Exams: Some colleges ‘unnecessarily’ doing too many ‘plan B’ tests

'Small number' of colleges have 'created a large number of new and additional mock exams and assessments'

'Small number' of colleges have 'created a large number of new and additional mock exams and assessments'

Some schools and colleges are “unnecessarily” getting students to take too many tests as part of “plan B” exams preparation, the government has admitted.

The Department for Education and Ofqual have issued draft guidance on how education providers should collect teacher assessed grades (TAGs) evidence as part of “long-term resilience arrangements” for exams from 2024 onwards.

While cancellation of GCSE and A-level exams nationwide is “unlikely”, they said it “remains good public policy to have contingency arrangements”.

The government faced fierce criticism for not having an “off-the-shelf plan B” when exams were cancelled for a second time in early 2021 due to the pandemic. 

Schools and colleges are currently collecting students’ performance evidence for the third year in a row, just in case the exams for some reason cannot be sat.

But in new draft guidance, Ofqual and DfE said in the last three years “we have seen some examples of schools [and colleges] introducing additional assessments for the purpose of gathering evidence of student performance, which we consider to be unnecessary and counter to supporting students as they prepare for their exams”.

“We are keen that students benefit from the opportunities they are given to prepare for their exams, and certainly are not adversely affected by taking too many assessments.”

They added a “small number” of schools and colleges “created a large number of new and additional mock exams and assessments” this year.

The new guidance states that one full set of mock exams sat in exam conditions is “likely to provide sufficient evidence” for TAGs. There is “no need” to complete multiple mock sets for evidence, they said.

This year they stopped short of repeating advice on the frequency of testing after previously saying a “sensible approach” would be to test once a term.

Ofqual and DfE fear over-assessment could “lead to reduced teaching and study time and additional exam-related anxiety”.

Similar guidance to 2023

The rest of the proposals are similar to the guidance in place for this summer.

For example, teachers should plan so that the gathered evidence assessed pupils “on a wide range of content” which is similar to their summer exams.

Students should be told, where possible, before taking any test whether it would form part of the evidence base for TAGs.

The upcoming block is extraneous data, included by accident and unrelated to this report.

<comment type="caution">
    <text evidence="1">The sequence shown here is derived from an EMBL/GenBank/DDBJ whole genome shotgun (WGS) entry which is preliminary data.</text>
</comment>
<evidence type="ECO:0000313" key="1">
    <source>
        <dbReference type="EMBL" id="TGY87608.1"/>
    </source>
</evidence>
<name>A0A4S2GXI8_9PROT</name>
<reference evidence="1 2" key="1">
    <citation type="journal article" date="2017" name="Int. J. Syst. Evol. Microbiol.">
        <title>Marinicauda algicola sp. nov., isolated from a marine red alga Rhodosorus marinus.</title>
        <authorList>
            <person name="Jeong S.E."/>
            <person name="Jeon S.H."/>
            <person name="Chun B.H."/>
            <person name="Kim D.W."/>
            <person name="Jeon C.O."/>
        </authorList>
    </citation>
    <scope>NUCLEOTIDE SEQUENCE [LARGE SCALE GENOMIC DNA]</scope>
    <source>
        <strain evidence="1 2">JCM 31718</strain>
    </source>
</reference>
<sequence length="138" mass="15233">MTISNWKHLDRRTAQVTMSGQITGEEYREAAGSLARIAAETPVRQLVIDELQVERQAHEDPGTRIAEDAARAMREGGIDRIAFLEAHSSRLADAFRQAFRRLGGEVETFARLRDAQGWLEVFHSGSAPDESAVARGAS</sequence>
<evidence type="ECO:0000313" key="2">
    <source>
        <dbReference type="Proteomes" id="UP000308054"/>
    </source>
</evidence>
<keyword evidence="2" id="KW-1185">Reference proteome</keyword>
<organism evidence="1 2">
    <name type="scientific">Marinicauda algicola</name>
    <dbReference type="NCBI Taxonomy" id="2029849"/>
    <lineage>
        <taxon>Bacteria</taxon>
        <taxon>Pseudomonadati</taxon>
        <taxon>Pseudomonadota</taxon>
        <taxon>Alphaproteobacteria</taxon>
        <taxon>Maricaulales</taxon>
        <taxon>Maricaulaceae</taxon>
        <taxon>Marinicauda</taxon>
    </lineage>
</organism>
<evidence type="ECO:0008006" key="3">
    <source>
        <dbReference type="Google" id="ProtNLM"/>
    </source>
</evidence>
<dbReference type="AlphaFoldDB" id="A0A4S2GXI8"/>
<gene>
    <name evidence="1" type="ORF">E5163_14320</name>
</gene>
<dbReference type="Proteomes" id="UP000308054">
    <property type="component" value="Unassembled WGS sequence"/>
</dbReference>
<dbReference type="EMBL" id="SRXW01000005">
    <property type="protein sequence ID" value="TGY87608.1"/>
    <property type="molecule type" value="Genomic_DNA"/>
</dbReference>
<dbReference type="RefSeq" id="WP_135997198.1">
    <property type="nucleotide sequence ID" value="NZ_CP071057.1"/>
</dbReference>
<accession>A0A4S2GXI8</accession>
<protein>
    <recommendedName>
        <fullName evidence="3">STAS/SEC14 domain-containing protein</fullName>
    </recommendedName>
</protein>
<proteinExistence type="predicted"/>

Half of schools consulted last year on the 2023 guidance said the plans would increase workload.

Ofqual has also since heard from students that while some found the plan B arrangements “beneficial” to prepare for exams, others felt “greater anxiety” mock exams could be used for final grades.

The exams regulator is also asking for views on updating its conditions so the plan B proposals can be put in place.

VTQ arrangements

For VTQs used alongside or instead of GCSEs, AS and A levels for progression to further or higher study, Ofqual propose that similar arrangements should be put in place to general qualifications, but these would “need to be set by awarding organisations to allow the arrangements to reflect the design of their qualifications”.

“We propose that it should be for awarding organisations to determine if and/or what such guidance might be, noting the need for them to take into account the proposed approach for GCSEs and A-levels,” today’s guidance said.

“This would include Technical Qualifications within T Levels. For other VTQs, which assess occupational or professional competence, proficiency, or act as a licence to practise, these resilience arrangements would not apply.”

The overall consultation runs until August 2.

More Supplements

Older workers nervous about lifelong learning financing

New polling reveals varying attitudes among adults towards taking out loans for courses

FE Week Reporter
FE Week Reporter

Strikes: Minimum service levels will ‘inflame’ tensions

Unions slam 'bad faith' proposals as college leaders raise concerns about union relationships

Shane Chowen
Shane Chowen

Students force college to ‘suspend’ ties with Israel-linked aerospace firm

Luton Sixth Form Colleges has cut ties with Leonardo, which provides STEM careers events and work placements

Anviksha Patel
Anviksha Patel

Your thoughts

Leave a Reply

Your email address will not be published. Required fields are marked *